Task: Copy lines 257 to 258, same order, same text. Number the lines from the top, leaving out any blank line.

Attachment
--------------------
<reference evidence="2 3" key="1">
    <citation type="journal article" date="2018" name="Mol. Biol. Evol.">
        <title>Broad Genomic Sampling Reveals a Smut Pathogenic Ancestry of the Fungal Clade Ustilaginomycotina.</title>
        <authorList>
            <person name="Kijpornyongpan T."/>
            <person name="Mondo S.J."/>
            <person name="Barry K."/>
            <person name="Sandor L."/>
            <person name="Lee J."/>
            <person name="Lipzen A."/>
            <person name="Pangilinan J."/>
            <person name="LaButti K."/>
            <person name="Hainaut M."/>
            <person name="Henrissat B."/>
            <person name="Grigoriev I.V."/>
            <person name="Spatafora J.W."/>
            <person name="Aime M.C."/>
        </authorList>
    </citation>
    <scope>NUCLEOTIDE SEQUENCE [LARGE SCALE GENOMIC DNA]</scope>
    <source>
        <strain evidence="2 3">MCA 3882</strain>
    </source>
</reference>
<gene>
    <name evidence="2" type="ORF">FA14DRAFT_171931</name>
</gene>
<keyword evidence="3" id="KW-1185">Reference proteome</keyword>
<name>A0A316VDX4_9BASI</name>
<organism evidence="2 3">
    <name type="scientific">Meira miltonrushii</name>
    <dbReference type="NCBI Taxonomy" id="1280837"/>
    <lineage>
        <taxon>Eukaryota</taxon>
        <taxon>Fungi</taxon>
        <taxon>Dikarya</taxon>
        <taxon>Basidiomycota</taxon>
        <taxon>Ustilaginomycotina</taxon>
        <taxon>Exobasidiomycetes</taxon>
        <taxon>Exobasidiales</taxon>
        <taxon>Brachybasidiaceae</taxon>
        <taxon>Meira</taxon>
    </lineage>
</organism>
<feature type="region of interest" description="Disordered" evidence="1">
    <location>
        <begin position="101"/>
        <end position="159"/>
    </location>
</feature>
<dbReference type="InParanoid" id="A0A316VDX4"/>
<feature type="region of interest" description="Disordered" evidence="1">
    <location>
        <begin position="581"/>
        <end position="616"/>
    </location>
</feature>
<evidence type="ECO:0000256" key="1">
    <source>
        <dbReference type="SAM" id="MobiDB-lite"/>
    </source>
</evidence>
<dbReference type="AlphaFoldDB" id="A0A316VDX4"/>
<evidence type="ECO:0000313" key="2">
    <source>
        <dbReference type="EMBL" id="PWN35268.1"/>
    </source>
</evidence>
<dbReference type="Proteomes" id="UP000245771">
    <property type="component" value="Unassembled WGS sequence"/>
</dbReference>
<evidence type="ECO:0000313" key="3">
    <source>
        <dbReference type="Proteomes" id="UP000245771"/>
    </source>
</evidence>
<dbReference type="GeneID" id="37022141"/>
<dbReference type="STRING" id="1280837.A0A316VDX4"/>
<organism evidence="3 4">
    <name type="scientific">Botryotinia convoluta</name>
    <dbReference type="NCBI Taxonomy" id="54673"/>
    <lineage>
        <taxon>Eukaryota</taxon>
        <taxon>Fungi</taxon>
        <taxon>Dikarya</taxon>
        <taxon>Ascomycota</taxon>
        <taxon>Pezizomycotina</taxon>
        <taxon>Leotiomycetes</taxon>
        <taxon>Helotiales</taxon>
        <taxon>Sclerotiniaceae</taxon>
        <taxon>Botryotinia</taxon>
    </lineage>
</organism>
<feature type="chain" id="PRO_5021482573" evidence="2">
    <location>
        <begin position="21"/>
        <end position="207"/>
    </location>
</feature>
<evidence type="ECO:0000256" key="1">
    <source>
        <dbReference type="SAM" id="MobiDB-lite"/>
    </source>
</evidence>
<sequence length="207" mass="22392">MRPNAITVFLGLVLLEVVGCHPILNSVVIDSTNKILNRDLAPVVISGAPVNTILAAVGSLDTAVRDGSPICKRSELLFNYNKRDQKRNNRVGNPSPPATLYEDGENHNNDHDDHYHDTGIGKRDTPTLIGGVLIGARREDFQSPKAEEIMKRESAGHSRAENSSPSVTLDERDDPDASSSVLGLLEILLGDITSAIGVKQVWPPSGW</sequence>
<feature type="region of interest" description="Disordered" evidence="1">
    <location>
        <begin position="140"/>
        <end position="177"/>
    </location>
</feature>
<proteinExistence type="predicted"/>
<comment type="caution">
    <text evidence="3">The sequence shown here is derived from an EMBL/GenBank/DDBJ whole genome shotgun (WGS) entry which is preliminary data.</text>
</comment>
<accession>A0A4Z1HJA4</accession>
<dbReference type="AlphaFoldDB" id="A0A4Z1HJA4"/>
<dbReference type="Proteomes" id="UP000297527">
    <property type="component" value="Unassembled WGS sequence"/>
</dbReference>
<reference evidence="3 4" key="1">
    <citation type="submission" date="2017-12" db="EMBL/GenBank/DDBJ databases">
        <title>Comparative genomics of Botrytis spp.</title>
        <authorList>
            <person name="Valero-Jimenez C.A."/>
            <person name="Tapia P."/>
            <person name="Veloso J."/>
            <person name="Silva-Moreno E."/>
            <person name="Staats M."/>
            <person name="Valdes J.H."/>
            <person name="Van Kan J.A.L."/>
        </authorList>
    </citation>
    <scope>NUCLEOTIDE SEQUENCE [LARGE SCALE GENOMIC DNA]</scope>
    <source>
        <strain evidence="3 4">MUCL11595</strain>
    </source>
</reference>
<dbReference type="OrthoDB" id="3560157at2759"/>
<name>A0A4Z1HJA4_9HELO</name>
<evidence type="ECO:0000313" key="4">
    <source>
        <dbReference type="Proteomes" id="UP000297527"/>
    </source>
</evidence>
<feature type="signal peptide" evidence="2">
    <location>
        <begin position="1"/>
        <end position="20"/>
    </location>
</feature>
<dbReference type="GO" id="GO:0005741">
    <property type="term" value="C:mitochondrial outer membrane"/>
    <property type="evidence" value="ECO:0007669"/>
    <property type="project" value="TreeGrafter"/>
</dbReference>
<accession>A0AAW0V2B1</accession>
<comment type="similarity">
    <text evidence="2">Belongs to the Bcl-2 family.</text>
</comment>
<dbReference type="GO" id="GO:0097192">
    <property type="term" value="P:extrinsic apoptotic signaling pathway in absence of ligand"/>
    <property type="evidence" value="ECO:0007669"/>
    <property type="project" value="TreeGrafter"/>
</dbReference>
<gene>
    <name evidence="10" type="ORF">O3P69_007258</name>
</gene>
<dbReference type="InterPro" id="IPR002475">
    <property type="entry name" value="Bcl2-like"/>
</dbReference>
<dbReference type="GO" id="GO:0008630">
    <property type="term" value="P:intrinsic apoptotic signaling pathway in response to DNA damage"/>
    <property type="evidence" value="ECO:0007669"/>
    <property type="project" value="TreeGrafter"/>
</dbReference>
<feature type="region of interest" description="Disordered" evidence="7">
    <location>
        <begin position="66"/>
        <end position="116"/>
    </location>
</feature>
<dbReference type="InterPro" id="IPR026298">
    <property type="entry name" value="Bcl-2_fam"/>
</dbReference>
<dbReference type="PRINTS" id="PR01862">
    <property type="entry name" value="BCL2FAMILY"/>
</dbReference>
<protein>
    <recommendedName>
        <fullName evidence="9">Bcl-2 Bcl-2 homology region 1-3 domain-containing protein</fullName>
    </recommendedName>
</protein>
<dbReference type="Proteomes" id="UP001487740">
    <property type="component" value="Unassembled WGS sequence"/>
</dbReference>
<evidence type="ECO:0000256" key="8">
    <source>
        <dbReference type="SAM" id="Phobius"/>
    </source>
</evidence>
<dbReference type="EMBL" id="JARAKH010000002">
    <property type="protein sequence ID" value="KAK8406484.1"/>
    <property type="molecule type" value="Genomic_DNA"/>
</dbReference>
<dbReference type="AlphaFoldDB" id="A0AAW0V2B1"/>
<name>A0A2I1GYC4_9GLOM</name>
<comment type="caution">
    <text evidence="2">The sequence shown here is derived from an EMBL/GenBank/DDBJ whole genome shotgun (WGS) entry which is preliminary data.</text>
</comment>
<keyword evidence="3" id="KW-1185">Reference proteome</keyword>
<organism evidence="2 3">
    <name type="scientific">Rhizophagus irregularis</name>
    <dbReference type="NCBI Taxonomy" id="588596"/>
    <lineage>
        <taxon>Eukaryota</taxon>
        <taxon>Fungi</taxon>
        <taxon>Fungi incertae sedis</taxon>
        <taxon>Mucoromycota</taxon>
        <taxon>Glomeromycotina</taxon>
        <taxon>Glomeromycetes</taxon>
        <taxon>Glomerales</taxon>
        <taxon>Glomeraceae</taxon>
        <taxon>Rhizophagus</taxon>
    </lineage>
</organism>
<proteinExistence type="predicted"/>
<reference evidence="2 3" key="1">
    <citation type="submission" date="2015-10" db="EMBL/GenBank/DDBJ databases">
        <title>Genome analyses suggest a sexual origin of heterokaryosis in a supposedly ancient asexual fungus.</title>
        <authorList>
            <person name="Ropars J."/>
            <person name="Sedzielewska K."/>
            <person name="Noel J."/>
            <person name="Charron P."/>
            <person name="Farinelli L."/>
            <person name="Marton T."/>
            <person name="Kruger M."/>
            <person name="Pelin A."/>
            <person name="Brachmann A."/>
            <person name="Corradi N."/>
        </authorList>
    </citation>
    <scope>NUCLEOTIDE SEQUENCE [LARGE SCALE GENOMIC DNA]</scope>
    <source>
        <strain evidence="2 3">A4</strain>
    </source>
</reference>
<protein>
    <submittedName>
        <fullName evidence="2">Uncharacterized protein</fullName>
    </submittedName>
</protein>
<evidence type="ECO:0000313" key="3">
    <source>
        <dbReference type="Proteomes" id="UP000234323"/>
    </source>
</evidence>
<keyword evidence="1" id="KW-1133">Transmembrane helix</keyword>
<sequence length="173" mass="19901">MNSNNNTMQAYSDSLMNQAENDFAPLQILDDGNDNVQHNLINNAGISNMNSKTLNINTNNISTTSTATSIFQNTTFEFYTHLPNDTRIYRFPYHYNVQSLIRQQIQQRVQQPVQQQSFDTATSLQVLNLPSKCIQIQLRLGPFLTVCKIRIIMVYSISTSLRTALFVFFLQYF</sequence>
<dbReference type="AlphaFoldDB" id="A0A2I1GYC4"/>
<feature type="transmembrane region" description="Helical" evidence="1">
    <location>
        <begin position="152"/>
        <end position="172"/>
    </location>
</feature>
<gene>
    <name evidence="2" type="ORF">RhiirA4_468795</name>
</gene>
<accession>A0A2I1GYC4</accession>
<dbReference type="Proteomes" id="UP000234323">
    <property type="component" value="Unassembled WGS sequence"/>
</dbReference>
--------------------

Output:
    </source>
</evidence>